What Is A Cappella Music?
One of our readers recently wrote asking that we explain what is meant when it is stated that churches of Christ use only a cappella music. This is an excellent question and we are happy to respond.
The phrase a cappella derives from a Latin expression which, by way of Italian, means “in the style of the church,” or “as is done in the church.” It reflects the historical reality that instrumental music in Christian worship was not practiced in the Christian movement for many centuries, and that the rather late introduction of it constitutes an innovation void of New Testament authority.
Professor Everett Ferguson, one of the premier historians of church history alive today, has noted that the non-use of the instrument in worship was the “majority tradition of Christian history” until “comparatively recent times” (83).
Between 1708-22, Joseph Bingham, an Anglican cleric, produced his magnificent ten-volume work titled, The Antiquities of the Christian Church, a prodigious effort that required 20 years in composition. The Oxford Dictionary of the Christian Church depicts this work as that which “has not been superseded” (Cross, 173). Regarding the use of instrumental music in church worship, the celebrated English scholar wrote:
Music in churches is as ancient as the apostles, but instrumental music not so: for it is now generally agreed by learned men, that the use of organs came into the church since the time of Thomas Aquinas, anno 1250. For he in his Sums has these words, “Our church does not use musical instruments, as harps and psalteries, to praise God withal, that she may not seem to judaize” (I.315).
He then catalogs considerable testimony from ancient writers of the post-apostolic age to sustain the point.
There is scarcely any controversy regarding this historical matter. In their massive, twelve-volume Cyclopedia of Biblical, Theological, and Ecclesiastical Literature (1876), John McClintock and James Strong (denominational scholars) noted:
The Greeks as well as the Jews were wont to use instruments as accompaniments in their sacred songs. The converts to Christianity accordingly must have been familiar with this mode of singing; yet it is generally believed that the primitive Christians failed to adopt the use of instrumental music in their religious worship.
These scholars further noted that: “The general introduction of instrumental music can certainly not be assigned to a date earlier than the 5th and 6th centuries [A.D.]” (VI.759).
They also observed that the early reformers, e.g., Martin Luther, and also Calvin and Knox (Presbyterians), protested against the use of instruments. The same could be said of Clarke (Methodist) and Spurgeon (Baptist). The men were the leaders of their respective movements.
In my library I have a volume titled Instrumental Music in Public Worship. It was written by John L. Girardeau, a professor at Columbia Theological Seminary (a Presbyterian institution). The book was published first in 1888. This little volume of 208 pages was delivered initially as a series of lectures that had been requested by some of the seminary students. A dear lady who heard one of Girardeau’s lectures offered to have them published at her expense so that the evidence might stand as a “testimony to the truth.”
Girardeau argued :
A divine warrant is necessary for every element of doctrine, government and worship in the church; that is, whatsoever in these spheres is not commanded in the Scriptures, either expressly or by good and necessary consequence from their statements is forbidden (9; emp. original).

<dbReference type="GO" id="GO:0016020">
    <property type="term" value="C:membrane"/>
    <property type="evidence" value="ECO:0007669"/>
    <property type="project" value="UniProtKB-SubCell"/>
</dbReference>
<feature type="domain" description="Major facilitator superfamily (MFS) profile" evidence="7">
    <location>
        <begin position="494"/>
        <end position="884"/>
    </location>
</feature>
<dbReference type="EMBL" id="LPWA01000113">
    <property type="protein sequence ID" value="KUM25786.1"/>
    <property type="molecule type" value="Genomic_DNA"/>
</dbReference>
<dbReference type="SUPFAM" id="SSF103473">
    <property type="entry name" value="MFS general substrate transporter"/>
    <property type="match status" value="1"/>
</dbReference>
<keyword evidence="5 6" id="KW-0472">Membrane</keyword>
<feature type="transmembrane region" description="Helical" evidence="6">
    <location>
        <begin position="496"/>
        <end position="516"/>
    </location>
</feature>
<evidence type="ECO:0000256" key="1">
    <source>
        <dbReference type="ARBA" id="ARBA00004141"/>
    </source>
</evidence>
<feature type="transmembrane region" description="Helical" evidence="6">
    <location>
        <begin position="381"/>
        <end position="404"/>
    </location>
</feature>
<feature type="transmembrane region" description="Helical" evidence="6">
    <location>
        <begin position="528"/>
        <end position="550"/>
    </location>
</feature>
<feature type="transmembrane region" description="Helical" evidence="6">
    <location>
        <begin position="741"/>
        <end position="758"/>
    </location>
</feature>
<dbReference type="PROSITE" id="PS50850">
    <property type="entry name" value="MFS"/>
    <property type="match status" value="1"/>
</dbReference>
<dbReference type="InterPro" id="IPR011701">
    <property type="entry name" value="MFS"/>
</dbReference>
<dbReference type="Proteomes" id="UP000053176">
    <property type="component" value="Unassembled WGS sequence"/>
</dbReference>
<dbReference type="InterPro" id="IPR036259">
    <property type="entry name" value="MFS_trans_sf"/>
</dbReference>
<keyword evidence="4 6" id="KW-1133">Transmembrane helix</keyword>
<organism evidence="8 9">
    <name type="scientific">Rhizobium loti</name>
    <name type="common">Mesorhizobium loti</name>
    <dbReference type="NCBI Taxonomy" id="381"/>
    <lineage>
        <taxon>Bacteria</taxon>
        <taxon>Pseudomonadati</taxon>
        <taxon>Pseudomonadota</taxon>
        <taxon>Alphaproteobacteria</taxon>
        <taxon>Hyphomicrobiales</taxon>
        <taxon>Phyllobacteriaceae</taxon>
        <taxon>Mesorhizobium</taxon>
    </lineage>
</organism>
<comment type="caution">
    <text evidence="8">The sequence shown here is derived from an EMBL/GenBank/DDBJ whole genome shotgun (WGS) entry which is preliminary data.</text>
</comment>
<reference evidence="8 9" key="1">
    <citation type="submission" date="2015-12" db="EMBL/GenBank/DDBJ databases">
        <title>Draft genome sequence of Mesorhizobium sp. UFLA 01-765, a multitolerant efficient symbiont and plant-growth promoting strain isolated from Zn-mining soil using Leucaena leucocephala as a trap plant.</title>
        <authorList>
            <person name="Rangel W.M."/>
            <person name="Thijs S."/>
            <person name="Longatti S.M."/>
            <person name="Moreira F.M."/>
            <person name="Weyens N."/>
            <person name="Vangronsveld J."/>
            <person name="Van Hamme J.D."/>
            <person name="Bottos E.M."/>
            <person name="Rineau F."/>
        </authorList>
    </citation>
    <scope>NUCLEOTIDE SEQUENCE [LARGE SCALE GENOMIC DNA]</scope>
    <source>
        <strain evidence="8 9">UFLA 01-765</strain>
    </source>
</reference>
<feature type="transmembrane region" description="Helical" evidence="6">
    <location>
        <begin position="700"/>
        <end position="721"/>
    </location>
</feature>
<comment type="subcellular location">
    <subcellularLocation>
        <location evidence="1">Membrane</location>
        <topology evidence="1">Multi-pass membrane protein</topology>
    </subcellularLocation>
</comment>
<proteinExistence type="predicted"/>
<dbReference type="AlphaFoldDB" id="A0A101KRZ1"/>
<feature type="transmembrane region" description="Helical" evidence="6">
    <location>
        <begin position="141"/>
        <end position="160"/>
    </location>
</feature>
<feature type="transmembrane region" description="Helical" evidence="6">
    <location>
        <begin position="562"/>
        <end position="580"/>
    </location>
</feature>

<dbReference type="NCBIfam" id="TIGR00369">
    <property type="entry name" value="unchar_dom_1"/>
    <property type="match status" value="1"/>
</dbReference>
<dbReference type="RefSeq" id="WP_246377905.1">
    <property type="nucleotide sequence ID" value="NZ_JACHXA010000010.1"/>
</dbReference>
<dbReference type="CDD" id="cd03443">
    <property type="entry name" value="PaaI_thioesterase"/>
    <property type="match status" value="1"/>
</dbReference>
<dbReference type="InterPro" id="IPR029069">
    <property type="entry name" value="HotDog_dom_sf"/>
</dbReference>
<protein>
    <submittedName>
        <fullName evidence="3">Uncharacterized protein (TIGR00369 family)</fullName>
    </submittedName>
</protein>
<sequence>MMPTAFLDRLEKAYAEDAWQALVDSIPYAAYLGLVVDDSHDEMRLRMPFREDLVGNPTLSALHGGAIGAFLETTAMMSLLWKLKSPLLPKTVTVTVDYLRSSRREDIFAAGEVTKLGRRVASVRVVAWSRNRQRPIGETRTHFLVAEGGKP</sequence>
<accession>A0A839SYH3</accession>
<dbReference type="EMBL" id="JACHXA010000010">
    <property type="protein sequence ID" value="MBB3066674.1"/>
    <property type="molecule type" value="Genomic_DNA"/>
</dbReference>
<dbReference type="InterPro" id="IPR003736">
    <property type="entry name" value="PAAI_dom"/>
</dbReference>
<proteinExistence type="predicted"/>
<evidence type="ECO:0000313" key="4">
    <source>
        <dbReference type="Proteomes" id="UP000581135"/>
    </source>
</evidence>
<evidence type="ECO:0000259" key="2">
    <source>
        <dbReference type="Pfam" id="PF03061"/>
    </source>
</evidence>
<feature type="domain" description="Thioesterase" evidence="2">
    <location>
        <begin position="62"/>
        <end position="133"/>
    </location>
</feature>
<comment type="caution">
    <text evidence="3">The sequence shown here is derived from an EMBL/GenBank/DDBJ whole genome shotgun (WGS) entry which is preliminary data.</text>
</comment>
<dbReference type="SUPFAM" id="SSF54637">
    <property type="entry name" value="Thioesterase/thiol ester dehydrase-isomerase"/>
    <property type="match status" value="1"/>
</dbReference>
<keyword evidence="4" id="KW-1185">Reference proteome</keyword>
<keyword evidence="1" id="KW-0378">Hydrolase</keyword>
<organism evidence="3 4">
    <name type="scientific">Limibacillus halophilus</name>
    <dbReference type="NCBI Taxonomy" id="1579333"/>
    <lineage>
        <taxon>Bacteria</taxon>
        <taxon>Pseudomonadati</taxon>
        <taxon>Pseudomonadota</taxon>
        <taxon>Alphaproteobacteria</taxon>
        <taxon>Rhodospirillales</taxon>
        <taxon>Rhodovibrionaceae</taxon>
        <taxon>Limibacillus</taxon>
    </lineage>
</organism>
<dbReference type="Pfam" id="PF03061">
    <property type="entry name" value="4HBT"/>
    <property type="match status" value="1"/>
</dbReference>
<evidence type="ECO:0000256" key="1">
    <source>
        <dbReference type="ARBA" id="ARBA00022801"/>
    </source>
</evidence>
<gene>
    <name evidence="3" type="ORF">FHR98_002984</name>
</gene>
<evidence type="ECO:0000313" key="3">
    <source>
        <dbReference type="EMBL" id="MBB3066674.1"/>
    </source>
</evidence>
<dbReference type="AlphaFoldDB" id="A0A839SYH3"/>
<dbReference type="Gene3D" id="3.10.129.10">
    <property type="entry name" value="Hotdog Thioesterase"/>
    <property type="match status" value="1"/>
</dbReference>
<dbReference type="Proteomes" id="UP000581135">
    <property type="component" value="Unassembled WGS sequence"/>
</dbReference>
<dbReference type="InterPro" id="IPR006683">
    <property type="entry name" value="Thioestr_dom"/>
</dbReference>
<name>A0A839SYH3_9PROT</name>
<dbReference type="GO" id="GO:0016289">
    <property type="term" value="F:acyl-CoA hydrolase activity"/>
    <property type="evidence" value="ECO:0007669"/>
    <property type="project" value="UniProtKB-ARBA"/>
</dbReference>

The professor contended that the evidence shows that instrumental music was not commonly used in churches “until the thirteenth century” (156).
In 1965 James W. McKinnon prepared a dissertation at Columbia University on “The Church Fathers and Musical Instruments.” In this exhaustive document, McKinnon contended that “early Christian music was vocal” and there was a "patristic [the “church fathers”] polemic against instruments" (1-2; quoted in Bales, 351-352).
The truth is there is no authority in the New Testament for the use of instrumental music in Christian worship — neither command, precedent, nor necessary implication. This is so elementary that it is like rehearsing one’s ABCs all over again.
In view of this it is both shocking and disheartening that so many who profess an allegiance to Jesus Christ, and his New Testament revelation, have incorporated the use of mechanical instruments into their worship. As Christ once said of his contemporaries:
These people honor me with their lips; but their heart is far from me. In vain do they worship me, teaching as their doctrines the precepts of men (Matthew 15:8-9).
- Bales, James D. (1973), Instrumental Music and New Testament Worship (Searcy, AR: Resource Publications).
- Bingham, Joseph (1865), The Antiquities of the Christian Church (London: Henry Bohn), 2 Vols.
- Cross, Frank, Ed. (1958), The Oxford Dictionary of the Christian Church (London: Oxford University Press).
- Ferguson, Everett (1972), A Cappella Music in the Public Worship of the Church (Abilene, TX: Biblical Research Press).
- Girardeau, John L. (1983), Instrumental Music in the Public Worship of the Church (Havertown, PA: New Covenant Publication Society).
- McClintock, John & Strong, James (1969), Cyclopedia of Biblical, Theological, and Ecclesiastical Literature (Grand Rapids: Baker).
About the Author
Wayne Jackson has written for and edited the Christian Courier since its inception in 1965. He has also written several books on a variety of biblical topics including The Bible and Science, Creation, Evolution, and the Age of the Earth, The Bible on Trial, and a number of commentaries. He lives in Stockton, California with his dear wife, and life-long partner, Betty.